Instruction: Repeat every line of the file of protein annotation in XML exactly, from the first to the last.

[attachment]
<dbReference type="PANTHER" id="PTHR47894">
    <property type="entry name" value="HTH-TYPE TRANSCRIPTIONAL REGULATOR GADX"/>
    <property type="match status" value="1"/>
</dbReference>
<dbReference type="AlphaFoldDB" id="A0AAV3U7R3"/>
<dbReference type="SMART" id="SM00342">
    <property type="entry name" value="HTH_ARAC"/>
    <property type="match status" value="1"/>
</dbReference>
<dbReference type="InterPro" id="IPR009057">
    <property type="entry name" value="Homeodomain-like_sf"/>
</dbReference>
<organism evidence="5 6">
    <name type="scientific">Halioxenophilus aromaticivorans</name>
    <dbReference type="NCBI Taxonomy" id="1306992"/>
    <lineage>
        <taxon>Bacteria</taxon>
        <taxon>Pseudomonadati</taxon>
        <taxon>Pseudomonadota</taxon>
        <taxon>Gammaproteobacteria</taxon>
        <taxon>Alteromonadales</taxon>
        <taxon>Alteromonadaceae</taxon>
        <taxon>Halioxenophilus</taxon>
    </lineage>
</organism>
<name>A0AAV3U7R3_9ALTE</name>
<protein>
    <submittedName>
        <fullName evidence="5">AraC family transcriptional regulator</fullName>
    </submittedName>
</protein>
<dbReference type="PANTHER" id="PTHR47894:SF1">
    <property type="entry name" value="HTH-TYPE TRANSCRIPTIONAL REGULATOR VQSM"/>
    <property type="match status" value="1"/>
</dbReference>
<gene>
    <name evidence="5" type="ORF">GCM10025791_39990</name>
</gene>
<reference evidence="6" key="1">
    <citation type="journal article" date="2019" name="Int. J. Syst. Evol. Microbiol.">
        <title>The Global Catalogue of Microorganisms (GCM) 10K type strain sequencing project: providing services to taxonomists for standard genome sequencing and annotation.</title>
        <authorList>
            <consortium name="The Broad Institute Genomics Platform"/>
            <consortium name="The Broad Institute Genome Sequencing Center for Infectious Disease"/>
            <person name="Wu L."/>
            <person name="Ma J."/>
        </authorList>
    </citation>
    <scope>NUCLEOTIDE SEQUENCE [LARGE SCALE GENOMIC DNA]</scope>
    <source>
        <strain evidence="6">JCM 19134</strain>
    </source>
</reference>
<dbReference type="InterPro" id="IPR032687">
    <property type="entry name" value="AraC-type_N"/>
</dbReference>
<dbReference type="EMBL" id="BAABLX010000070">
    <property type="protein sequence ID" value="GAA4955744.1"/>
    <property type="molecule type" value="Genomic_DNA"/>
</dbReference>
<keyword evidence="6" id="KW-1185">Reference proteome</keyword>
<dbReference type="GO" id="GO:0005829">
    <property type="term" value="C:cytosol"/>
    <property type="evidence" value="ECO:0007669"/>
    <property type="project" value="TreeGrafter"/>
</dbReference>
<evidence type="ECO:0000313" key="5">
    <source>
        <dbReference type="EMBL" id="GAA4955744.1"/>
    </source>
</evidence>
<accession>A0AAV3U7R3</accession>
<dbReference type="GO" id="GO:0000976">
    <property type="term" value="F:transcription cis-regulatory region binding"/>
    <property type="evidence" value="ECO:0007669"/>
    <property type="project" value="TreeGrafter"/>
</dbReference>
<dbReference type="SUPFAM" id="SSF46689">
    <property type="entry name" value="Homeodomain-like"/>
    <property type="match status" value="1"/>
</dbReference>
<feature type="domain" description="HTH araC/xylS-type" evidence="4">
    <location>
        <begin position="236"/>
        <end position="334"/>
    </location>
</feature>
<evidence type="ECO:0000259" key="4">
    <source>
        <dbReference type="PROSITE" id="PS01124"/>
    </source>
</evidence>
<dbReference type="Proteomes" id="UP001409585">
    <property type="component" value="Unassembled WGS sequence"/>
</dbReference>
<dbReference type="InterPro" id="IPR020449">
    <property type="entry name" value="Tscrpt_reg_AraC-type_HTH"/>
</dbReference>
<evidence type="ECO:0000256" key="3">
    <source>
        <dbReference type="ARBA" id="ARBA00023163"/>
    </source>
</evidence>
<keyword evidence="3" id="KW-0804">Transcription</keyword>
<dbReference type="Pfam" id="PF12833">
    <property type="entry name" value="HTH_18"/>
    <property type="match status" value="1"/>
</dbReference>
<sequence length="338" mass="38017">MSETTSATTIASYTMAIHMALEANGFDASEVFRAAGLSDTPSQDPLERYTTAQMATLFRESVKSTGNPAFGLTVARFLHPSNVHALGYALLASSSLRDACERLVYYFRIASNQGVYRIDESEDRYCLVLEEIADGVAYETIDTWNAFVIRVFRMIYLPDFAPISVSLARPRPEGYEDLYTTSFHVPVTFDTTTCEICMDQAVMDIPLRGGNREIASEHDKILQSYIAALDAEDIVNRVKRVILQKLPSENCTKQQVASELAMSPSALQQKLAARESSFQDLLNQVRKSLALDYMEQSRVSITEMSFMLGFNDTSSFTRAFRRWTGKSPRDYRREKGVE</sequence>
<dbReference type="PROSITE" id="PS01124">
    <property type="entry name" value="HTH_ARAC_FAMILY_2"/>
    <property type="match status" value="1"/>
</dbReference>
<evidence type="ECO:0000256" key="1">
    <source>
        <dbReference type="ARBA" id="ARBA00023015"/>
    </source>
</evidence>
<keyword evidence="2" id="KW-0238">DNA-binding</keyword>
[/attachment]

<dbReference type="PANTHER" id="PTHR47894">
    <property type="entry name" value="HTH-TYPE TRANSCRIPTIONAL REGULATOR GADX"/>
    <property type="match status" value="1"/>
</dbReference>
<dbReference type="AlphaFoldDB" id="A0AAV3U7R3"/>
<dbReference type="SMART" id="SM00342">
    <property type="entry name" value="HTH_ARAC"/>
    <property type="match status" value="1"/>
</dbReference>
<dbReference type="InterPro" id="IPR009057">
    <property type="entry name" value="Homeodomain-like_sf"/>
</dbReference>
<organism evidence="5 6">
    <name type="scientific">Halioxenophilus aromaticivorans</name>
    <dbReference type="NCBI Taxonomy" id="1306992"/>
    <lineage>
        <taxon>Bacteria</taxon>
        <taxon>Pseudomonadati</taxon>
        <taxon>Pseudomonadota</taxon>
        <taxon>Gammaproteobacteria</taxon>
        <taxon>Alteromonadales</taxon>
        <taxon>Alteromonadaceae</taxon>
        <taxon>Halioxenophilus</taxon>
    </lineage>
</organism>
<name>A0AAV3U7R3_9ALTE</name>
<protein>
    <submittedName>
        <fullName evidence="5">AraC family transcriptional regulator</fullName>
    </submittedName>
</protein>
<dbReference type="PANTHER" id="PTHR47894:SF1">
    <property type="entry name" value="HTH-TYPE TRANSCRIPTIONAL REGULATOR VQSM"/>
    <property type="match status" value="1"/>
</dbReference>
<gene>
    <name evidence="5" type="ORF">GCM10025791_39990</name>
</gene>
<reference evidence="6" key="1">
    <citation type="journal article" date="2019" name="Int. J. Syst. Evol. Microbiol.">
        <title>The Global Catalogue of Microorganisms (GCM) 10K type strain sequencing project: providing services to taxonomists for standard genome sequencing and annotation.</title>
        <authorList>
            <consortium name="The Broad Institute Genomics Platform"/>
            <consortium name="The Broad Institute Genome Sequencing Center for Infectious Disease"/>
            <person name="Wu L."/>
            <person name="Ma J."/>
        </authorList>
    </citation>
    <scope>NUCLEOTIDE SEQUENCE [LARGE SCALE GENOMIC DNA]</scope>
    <source>
        <strain evidence="6">JCM 19134</strain>
    </source>
</reference>
<dbReference type="InterPro" id="IPR032687">
    <property type="entry name" value="AraC-type_N"/>
</dbReference>
<dbReference type="EMBL" id="BAABLX010000070">
    <property type="protein sequence ID" value="GAA4955744.1"/>
    <property type="molecule type" value="Genomic_DNA"/>
</dbReference>
<keyword evidence="6" id="KW-1185">Reference proteome</keyword>
<dbReference type="GO" id="GO:0005829">
    <property type="term" value="C:cytosol"/>
    <property type="evidence" value="ECO:0007669"/>
    <property type="project" value="TreeGrafter"/>
</dbReference>
<evidence type="ECO:0000313" key="5">
    <source>
        <dbReference type="EMBL" id="GAA4955744.1"/>
    </source>
</evidence>
<accession>A0AAV3U7R3</accession>
<dbReference type="GO" id="GO:0000976">
    <property type="term" value="F:transcription cis-regulatory region binding"/>
    <property type="evidence" value="ECO:0007669"/>
    <property type="project" value="TreeGrafter"/>
</dbReference>
<dbReference type="SUPFAM" id="SSF46689">
    <property type="entry name" value="Homeodomain-like"/>
    <property type="match status" value="1"/>
</dbReference>
<feature type="domain" description="HTH araC/xylS-type" evidence="4">
    <location>
        <begin position="236"/>
        <end position="334"/>
    </location>
</feature>
<evidence type="ECO:0000259" key="4">
    <source>
        <dbReference type="PROSITE" id="PS01124"/>
    </source>
</evidence>
<dbReference type="Proteomes" id="UP001409585">
    <property type="component" value="Unassembled WGS sequence"/>
</dbReference>
<dbReference type="InterPro" id="IPR020449">
    <property type="entry name" value="Tscrpt_reg_AraC-type_HTH"/>
</dbReference>
<evidence type="ECO:0000256" key="3">
    <source>
        <dbReference type="ARBA" id="ARBA00023163"/>
    </source>
</evidence>
<keyword evidence="3" id="KW-0804">Transcription</keyword>
<dbReference type="Pfam" id="PF12833">
    <property type="entry name" value="HTH_18"/>
    <property type="match status" value="1"/>
</dbReference>
<sequence length="338" mass="38017">MSETTSATTIASYTMAIHMALEANGFDASEVFRAAGLSDTPSQDPLERYTTAQMATLFRESVKSTGNPAFGLTVARFLHPSNVHALGYALLASSSLRDACERLVYYFRIASNQGVYRIDESEDRYCLVLEEIADGVAYETIDTWNAFVIRVFRMIYLPDFAPISVSLARPRPEGYEDLYTTSFHVPVTFDTTTCEICMDQAVMDIPLRGGNREIASEHDKILQSYIAALDAEDIVNRVKRVILQKLPSENCTKQQVASELAMSPSALQQKLAARESSFQDLLNQVRKSLALDYMEQSRVSITEMSFMLGFNDTSSFTRAFRRWTGKSPRDYRREKGVE</sequence>
<dbReference type="PROSITE" id="PS01124">
    <property type="entry name" value="HTH_ARAC_FAMILY_2"/>
    <property type="match status" value="1"/>
</dbReference>
<evidence type="ECO:0000256" key="1">
    <source>
        <dbReference type="ARBA" id="ARBA00023015"/>
    </source>
</evidence>
<keyword evidence="2" id="KW-0238">DNA-binding</keyword>